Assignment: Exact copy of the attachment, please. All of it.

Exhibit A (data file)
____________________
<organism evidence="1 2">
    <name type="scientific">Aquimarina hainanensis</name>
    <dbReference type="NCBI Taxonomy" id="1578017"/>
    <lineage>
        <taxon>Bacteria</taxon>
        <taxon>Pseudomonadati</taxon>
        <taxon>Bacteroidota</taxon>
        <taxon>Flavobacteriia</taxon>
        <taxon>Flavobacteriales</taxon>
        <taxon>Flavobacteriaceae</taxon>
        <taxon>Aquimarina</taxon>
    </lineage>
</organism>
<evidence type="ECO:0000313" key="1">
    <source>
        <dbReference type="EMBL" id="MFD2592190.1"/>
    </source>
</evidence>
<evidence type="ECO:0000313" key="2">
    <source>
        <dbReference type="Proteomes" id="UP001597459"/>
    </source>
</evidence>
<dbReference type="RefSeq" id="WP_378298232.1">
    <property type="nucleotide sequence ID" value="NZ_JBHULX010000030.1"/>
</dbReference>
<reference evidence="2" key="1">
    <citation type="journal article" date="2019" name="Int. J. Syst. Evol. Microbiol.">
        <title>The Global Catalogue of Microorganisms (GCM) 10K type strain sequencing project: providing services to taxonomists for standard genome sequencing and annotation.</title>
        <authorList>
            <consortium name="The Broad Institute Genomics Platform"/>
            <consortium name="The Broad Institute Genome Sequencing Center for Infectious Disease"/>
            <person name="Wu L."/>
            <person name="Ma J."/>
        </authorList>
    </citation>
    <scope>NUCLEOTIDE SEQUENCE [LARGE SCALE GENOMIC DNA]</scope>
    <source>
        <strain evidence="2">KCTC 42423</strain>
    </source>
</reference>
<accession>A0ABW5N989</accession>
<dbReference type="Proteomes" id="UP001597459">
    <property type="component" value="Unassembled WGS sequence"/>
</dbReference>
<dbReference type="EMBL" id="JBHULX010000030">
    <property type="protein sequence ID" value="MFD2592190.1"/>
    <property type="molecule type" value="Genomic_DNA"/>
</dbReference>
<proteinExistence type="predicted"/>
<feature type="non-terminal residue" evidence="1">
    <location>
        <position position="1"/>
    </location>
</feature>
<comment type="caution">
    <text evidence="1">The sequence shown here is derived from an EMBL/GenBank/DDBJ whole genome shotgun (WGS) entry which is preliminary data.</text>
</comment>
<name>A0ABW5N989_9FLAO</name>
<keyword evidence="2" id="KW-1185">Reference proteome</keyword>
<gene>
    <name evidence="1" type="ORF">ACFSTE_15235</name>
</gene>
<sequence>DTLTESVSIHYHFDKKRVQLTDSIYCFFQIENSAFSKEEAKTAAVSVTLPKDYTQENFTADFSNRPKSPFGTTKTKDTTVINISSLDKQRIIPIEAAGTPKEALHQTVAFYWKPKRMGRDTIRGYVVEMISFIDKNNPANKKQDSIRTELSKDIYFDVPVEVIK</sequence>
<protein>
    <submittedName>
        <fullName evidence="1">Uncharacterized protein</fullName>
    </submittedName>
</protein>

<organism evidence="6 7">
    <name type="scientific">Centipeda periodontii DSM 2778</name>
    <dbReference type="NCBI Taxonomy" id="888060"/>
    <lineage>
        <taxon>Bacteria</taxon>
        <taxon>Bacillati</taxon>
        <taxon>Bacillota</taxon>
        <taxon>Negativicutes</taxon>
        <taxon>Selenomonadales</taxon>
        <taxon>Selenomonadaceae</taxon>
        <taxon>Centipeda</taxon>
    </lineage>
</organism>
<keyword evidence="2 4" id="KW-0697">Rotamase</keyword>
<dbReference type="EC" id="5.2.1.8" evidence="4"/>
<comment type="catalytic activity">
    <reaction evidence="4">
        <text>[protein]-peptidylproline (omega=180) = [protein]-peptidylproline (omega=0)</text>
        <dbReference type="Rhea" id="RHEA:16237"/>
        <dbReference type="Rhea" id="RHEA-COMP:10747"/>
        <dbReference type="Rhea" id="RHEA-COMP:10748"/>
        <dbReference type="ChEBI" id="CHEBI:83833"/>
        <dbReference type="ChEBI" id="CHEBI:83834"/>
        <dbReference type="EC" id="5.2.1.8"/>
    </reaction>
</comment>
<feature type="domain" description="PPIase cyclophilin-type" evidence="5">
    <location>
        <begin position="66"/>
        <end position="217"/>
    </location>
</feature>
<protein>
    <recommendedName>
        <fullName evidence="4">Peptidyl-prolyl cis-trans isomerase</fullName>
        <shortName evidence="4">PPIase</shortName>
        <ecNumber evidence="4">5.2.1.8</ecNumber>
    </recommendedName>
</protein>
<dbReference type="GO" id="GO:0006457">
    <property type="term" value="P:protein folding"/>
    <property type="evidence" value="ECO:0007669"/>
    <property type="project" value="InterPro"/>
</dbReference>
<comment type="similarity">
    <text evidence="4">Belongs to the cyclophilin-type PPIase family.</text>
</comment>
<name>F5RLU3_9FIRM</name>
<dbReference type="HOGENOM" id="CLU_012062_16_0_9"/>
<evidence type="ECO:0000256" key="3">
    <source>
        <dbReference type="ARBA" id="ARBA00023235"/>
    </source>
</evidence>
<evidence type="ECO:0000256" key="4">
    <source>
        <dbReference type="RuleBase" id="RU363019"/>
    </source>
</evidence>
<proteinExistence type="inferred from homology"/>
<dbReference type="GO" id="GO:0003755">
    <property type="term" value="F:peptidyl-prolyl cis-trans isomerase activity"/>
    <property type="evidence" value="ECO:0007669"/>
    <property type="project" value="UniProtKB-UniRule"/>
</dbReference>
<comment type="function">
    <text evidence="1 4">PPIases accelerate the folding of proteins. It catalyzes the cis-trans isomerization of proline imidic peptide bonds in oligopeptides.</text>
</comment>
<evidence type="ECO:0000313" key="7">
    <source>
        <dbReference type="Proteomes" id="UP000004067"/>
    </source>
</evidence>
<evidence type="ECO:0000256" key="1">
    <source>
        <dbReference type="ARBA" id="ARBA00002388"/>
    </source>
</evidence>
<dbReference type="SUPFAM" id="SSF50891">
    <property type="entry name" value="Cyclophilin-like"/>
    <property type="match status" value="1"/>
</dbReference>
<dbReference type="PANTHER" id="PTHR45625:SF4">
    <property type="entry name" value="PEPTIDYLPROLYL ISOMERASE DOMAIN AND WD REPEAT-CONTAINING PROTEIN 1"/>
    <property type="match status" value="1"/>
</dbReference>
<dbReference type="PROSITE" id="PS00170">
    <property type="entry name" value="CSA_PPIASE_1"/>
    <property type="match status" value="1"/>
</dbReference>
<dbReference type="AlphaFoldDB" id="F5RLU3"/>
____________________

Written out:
<organism evidence="1 2">
    <name type="scientific">Aquimarina hainanensis</name>
    <dbReference type="NCBI Taxonomy" id="1578017"/>
    <lineage>
        <taxon>Bacteria</taxon>
        <taxon>Pseudomonadati</taxon>
        <taxon>Bacteroidota</taxon>
        <taxon>Flavobacteriia</taxon>
        <taxon>Flavobacteriales</taxon>
        <taxon>Flavobacteriaceae</taxon>
        <taxon>Aquimarina</taxon>
    </lineage>
</organism>
<evidence type="ECO:0000313" key="1">
    <source>
        <dbReference type="EMBL" id="MFD2592190.1"/>
    </source>
</evidence>
<evidence type="ECO:0000313" key="2">
    <source>
        <dbReference type="Proteomes" id="UP001597459"/>
    </source>
</evidence>
<dbReference type="RefSeq" id="WP_378298232.1">
    <property type="nucleotide sequence ID" value="NZ_JBHULX010000030.1"/>
</dbReference>
<reference evidence="2" key="1">
    <citation type="journal article" date="2019" name="Int. J. Syst. Evol. Microbiol.">
        <title>The Global Catalogue of Microorganisms (GCM) 10K type strain sequencing project: providing services to taxonomists for standard genome sequencing and annotation.</title>
        <authorList>
            <consortium name="The Broad Institute Genomics Platform"/>
            <consortium name="The Broad Institute Genome Sequencing Center for Infectious Disease"/>
            <person name="Wu L."/>
            <person name="Ma J."/>
        </authorList>
    </citation>
    <scope>NUCLEOTIDE SEQUENCE [LARGE SCALE GENOMIC DNA]</scope>
    <source>
        <strain evidence="2">KCTC 42423</strain>
    </source>
</reference>
<accession>A0ABW5N989</accession>
<dbReference type="Proteomes" id="UP001597459">
    <property type="component" value="Unassembled WGS sequence"/>
</dbReference>
<dbReference type="EMBL" id="JBHULX010000030">
    <property type="protein sequence ID" value="MFD2592190.1"/>
    <property type="molecule type" value="Genomic_DNA"/>
</dbReference>
<proteinExistence type="predicted"/>
<feature type="non-terminal residue" evidence="1">
    <location>
        <position position="1"/>
    </location>
</feature>
<comment type="caution">
    <text evidence="1">The sequence shown here is derived from an EMBL/GenBank/DDBJ whole genome shotgun (WGS) entry which is preliminary data.</text>
</comment>
<name>A0ABW5N989_9FLAO</name>
<keyword evidence="2" id="KW-1185">Reference proteome</keyword>
<gene>
    <name evidence="1" type="ORF">ACFSTE_15235</name>
</gene>
<sequence>DTLTESVSIHYHFDKKRVQLTDSIYCFFQIENSAFSKEEAKTAAVSVTLPKDYTQENFTADFSNRPKSPFGTTKTKDTTVINISSLDKQRIIPIEAAGTPKEALHQTVAFYWKPKRMGRDTIRGYVVEMISFIDKNNPANKKQDSIRTELSKDIYFDVPVEVIK</sequence>
<protein>
    <submittedName>
        <fullName evidence="1">Uncharacterized protein</fullName>
    </submittedName>
</protein>

<organism evidence="6 7">
    <name type="scientific">Centipeda periodontii DSM 2778</name>
    <dbReference type="NCBI Taxonomy" id="888060"/>
    <lineage>
        <taxon>Bacteria</taxon>
        <taxon>Bacillati</taxon>
        <taxon>Bacillota</taxon>
        <taxon>Negativicutes</taxon>
        <taxon>Selenomonadales</taxon>
        <taxon>Selenomonadaceae</taxon>
        <taxon>Centipeda</taxon>
    </lineage>
</organism>
<keyword evidence="2 4" id="KW-0697">Rotamase</keyword>
<dbReference type="EC" id="5.2.1.8" evidence="4"/>
<comment type="catalytic activity">
    <reaction evidence="4">
        <text>[protein]-peptidylproline (omega=180) = [protein]-peptidylproline (omega=0)</text>
        <dbReference type="Rhea" id="RHEA:16237"/>
        <dbReference type="Rhea" id="RHEA-COMP:10747"/>
        <dbReference type="Rhea" id="RHEA-COMP:10748"/>
        <dbReference type="ChEBI" id="CHEBI:83833"/>
        <dbReference type="ChEBI" id="CHEBI:83834"/>
        <dbReference type="EC" id="5.2.1.8"/>
    </reaction>
</comment>
<feature type="domain" description="PPIase cyclophilin-type" evidence="5">
    <location>
        <begin position="66"/>
        <end position="217"/>
    </location>
</feature>
<protein>
    <recommendedName>
        <fullName evidence="4">Peptidyl-prolyl cis-trans isomerase</fullName>
        <shortName evidence="4">PPIase</shortName>
        <ecNumber evidence="4">5.2.1.8</ecNumber>
    </recommendedName>
</protein>
<dbReference type="GO" id="GO:0006457">
    <property type="term" value="P:protein folding"/>
    <property type="evidence" value="ECO:0007669"/>
    <property type="project" value="InterPro"/>
</dbReference>
<comment type="similarity">
    <text evidence="4">Belongs to the cyclophilin-type PPIase family.</text>
</comment>
<name>F5RLU3_9FIRM</name>
<dbReference type="HOGENOM" id="CLU_012062_16_0_9"/>
<evidence type="ECO:0000256" key="3">
    <source>
        <dbReference type="ARBA" id="ARBA00023235"/>
    </source>
</evidence>
<evidence type="ECO:0000256" key="4">
    <source>
        <dbReference type="RuleBase" id="RU363019"/>
    </source>
</evidence>
<proteinExistence type="inferred from homology"/>
<dbReference type="GO" id="GO:0003755">
    <property type="term" value="F:peptidyl-prolyl cis-trans isomerase activity"/>
    <property type="evidence" value="ECO:0007669"/>
    <property type="project" value="UniProtKB-UniRule"/>
</dbReference>
<comment type="function">
    <text evidence="1 4">PPIases accelerate the folding of proteins. It catalyzes the cis-trans isomerization of proline imidic peptide bonds in oligopeptides.</text>
</comment>
<evidence type="ECO:0000313" key="7">
    <source>
        <dbReference type="Proteomes" id="UP000004067"/>
    </source>
</evidence>
<evidence type="ECO:0000256" key="1">
    <source>
        <dbReference type="ARBA" id="ARBA00002388"/>
    </source>
</evidence>
<dbReference type="SUPFAM" id="SSF50891">
    <property type="entry name" value="Cyclophilin-like"/>
    <property type="match status" value="1"/>
</dbReference>
<dbReference type="PANTHER" id="PTHR45625:SF4">
    <property type="entry name" value="PEPTIDYLPROLYL ISOMERASE DOMAIN AND WD REPEAT-CONTAINING PROTEIN 1"/>
    <property type="match status" value="1"/>
</dbReference>
<dbReference type="PROSITE" id="PS00170">
    <property type="entry name" value="CSA_PPIASE_1"/>
    <property type="match status" value="1"/>
</dbReference>
<dbReference type="AlphaFoldDB" id="F5RLU3"/>